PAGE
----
The URC (United Reformed Church) are a family of Christians, worshipping in the name of Jesus in about 1,500 local churches from Orkney to Cornwall. They do not fear change, and they try to run their churches in ways that take everyone’s insight and contribution seriously. 2022 sees their 50th anniversary as a denomination and they’ll celebrate that at Greenbelt.
This year, the URC bring us a brand-new family cafe, crafting and conversation venue onsite – yoURCafe and on Sunday they’ll host a special 50th anniversary service in The Shelter venue. They’re also supporting us in hosting, holding and collaborating on the programming in our youth venues – the Engine and Den – onsite. In fact, what would we do without them?
Citizens UK is a people power alliance of diverse local communities working together for the common good. Their mission is to develop leaders, strengthen civic organisations and make change.
As well as bringing a group of some 100 people of all ages who would otherwise not be able to access the festival, Citizens Uk will be hosting daily sessions in The Shelter venue entitled ‘Everyday People Making Change’ in which they’ll explore some of their key community campaigns and how faith commitment has been part if the engine that has driven change – from racial justice to a Living Wage, to fostering local artists and creativity to welcoming refugees. You’ll also be able to catch them and learn their method in the Jesus Arms over a cup on Monday morning.
Amos Trust is a small creative human rights organisation that challenges injustice, restores rights and creates hope by promoting Palestinian rights, supporting climate justice activists around the world, and advocating for the rights of girls and young women living on the streets.
At the festival, Amos will be hosting the groundbreaking ‘On Location’ mixed media visual arts exhibition in the Tapestry Suite up at Boughton House – showcasing the work of Gazan artists (including malak Mattar, who we also hope to have at the festival in person this year). Following Greenbelt, an extended On Location exhibition will open at Banksy’s Walled Off Hotel in Bethlehem. You’ll be able to hear from malak herself in the Rebel Rouser stage about what its like to have grown up in Gaza. And, in launching the On Location exhibition and their wider work with Palestinian partners, Amos will be joined by artist-activist Brian Eno, who himself has a longstanding commitment to the artistry ad resistance of the Palestinian people.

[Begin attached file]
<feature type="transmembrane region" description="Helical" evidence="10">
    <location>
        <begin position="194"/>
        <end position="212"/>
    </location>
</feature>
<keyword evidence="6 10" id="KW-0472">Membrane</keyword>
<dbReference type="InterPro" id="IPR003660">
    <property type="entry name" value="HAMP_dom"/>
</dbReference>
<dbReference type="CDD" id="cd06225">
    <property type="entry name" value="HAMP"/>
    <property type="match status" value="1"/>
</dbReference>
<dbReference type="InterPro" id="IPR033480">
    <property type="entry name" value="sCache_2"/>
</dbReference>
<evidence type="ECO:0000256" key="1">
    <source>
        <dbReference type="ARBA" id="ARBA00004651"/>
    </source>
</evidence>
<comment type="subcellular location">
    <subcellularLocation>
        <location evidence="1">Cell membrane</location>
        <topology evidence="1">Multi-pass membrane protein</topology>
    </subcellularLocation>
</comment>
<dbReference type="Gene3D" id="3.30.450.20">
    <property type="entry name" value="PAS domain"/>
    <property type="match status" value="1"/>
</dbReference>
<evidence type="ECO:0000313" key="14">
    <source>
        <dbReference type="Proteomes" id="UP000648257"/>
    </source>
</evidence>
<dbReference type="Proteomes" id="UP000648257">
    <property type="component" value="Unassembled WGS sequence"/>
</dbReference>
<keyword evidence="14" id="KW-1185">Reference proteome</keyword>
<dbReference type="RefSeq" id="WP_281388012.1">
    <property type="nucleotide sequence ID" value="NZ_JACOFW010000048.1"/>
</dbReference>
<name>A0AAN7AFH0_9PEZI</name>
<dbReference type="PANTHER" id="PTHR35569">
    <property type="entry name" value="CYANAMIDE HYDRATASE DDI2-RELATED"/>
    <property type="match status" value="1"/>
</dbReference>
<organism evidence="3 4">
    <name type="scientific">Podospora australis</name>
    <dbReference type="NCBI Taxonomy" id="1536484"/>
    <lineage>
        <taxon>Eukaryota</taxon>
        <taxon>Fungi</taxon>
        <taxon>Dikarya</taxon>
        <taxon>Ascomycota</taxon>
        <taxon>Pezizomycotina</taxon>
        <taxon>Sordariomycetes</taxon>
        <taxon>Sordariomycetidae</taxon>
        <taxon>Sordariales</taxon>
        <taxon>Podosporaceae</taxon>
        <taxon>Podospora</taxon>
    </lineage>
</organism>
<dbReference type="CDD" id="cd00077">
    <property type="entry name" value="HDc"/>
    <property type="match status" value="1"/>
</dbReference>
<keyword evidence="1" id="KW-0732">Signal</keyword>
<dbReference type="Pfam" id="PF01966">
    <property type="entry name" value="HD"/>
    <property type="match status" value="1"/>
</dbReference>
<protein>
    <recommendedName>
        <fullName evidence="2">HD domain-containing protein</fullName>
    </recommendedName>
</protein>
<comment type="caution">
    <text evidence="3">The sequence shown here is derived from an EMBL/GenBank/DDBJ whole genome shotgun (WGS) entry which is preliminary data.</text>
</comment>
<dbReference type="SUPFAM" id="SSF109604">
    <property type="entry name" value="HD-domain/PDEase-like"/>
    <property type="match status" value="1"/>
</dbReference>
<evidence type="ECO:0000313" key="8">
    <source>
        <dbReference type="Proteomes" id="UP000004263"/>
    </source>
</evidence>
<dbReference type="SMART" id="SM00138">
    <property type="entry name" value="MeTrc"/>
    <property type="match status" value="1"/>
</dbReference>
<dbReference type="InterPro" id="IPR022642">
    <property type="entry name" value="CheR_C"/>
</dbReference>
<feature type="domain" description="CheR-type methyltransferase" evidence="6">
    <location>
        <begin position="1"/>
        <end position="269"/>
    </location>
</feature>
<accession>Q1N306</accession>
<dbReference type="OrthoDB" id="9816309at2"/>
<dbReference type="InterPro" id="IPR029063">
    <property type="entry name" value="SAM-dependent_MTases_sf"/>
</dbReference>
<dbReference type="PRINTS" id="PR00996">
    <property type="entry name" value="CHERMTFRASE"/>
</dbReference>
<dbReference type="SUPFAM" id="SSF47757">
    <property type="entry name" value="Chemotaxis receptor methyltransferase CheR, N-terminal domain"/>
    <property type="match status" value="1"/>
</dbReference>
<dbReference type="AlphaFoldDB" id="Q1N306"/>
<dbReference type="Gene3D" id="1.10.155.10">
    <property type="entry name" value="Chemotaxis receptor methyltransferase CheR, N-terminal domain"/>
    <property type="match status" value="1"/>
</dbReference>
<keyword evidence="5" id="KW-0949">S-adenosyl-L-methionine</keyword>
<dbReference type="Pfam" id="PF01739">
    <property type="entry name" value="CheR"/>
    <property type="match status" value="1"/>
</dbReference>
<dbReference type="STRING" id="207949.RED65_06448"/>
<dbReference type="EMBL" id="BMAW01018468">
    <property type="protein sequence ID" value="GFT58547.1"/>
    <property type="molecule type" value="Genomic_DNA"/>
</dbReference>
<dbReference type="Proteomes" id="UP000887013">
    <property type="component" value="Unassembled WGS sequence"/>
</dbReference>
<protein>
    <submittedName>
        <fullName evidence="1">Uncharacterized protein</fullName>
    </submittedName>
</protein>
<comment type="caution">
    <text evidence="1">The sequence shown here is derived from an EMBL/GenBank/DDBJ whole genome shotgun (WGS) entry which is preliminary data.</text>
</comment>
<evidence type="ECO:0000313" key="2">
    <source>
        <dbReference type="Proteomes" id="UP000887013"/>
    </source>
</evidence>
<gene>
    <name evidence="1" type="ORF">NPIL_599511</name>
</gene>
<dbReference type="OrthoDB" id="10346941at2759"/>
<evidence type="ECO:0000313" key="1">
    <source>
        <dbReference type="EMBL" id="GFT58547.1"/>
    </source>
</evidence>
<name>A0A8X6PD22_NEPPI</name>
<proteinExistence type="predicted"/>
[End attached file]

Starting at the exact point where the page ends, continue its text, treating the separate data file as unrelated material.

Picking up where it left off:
The Trussell Trust supports a network of more than 1,200 food bank centres, who give emergency food and support to people in crisis across the UK, where more than fourteen million people live in poverty. As well as providing emergency food supplies to people in crisis, The Trussell Trust also engages decision-makers with the realities of poverty and are particularly interested in ensuring the UK has a robust welfare safety net and that work that pays enough to keep people out of poverty.
At this year’s festival, they will collaborate with Danny Dorling on a session entitled ‘The pandemic, food banks, inequality and hunger’ and showcase their ‘Impossible Choices’ giant dice game – to hit us full-square with the facts about those enduring poverty and rife inequality in the UK today.
SCM will be hosting daily student meet-ups in the Jesus Arms as well as hosting a session on finding faith communities after you leave home (to study or work) in the Hope & Anchor.
CMS will be hosting morning meet-ups for pioneer church leaders in The Hope & Anchor, as well as bringing Johnny Sertin to the the festival to speak on ‘rewilding the soul’ in the Grove venue and Ash and Anne Barker to lead a session in the prayer tipi on urban mission, social justice and grassroots transformation.
Greenpeace will be with us for the first time this year with their interactive dome installations all weekend and a session in the Hot House, where Paul Morozzo (Greenpeace’s Food and Forests campaigner and activist) challenges us on our meat-eating and its impact on climate change.
CaP are back with us at Greenbelt to engage you with he vital work they do in supporting people – practically and prayerfully – to manage, budget and plan their way out of crippling debt.
FUNDERS AND SPONSORS
Arts Council England have supported us with a grant towards the Playhouse theatre tent and its programme this year.
The Westhill Foundation have supported us with a grant to help us continue to bring great Muslim artistry and thought to the festival.
Christian Connection will host two meet-ups for single festivalgoers in the Jesus Arms, one in collaboration with our OUT@Greenbelt team.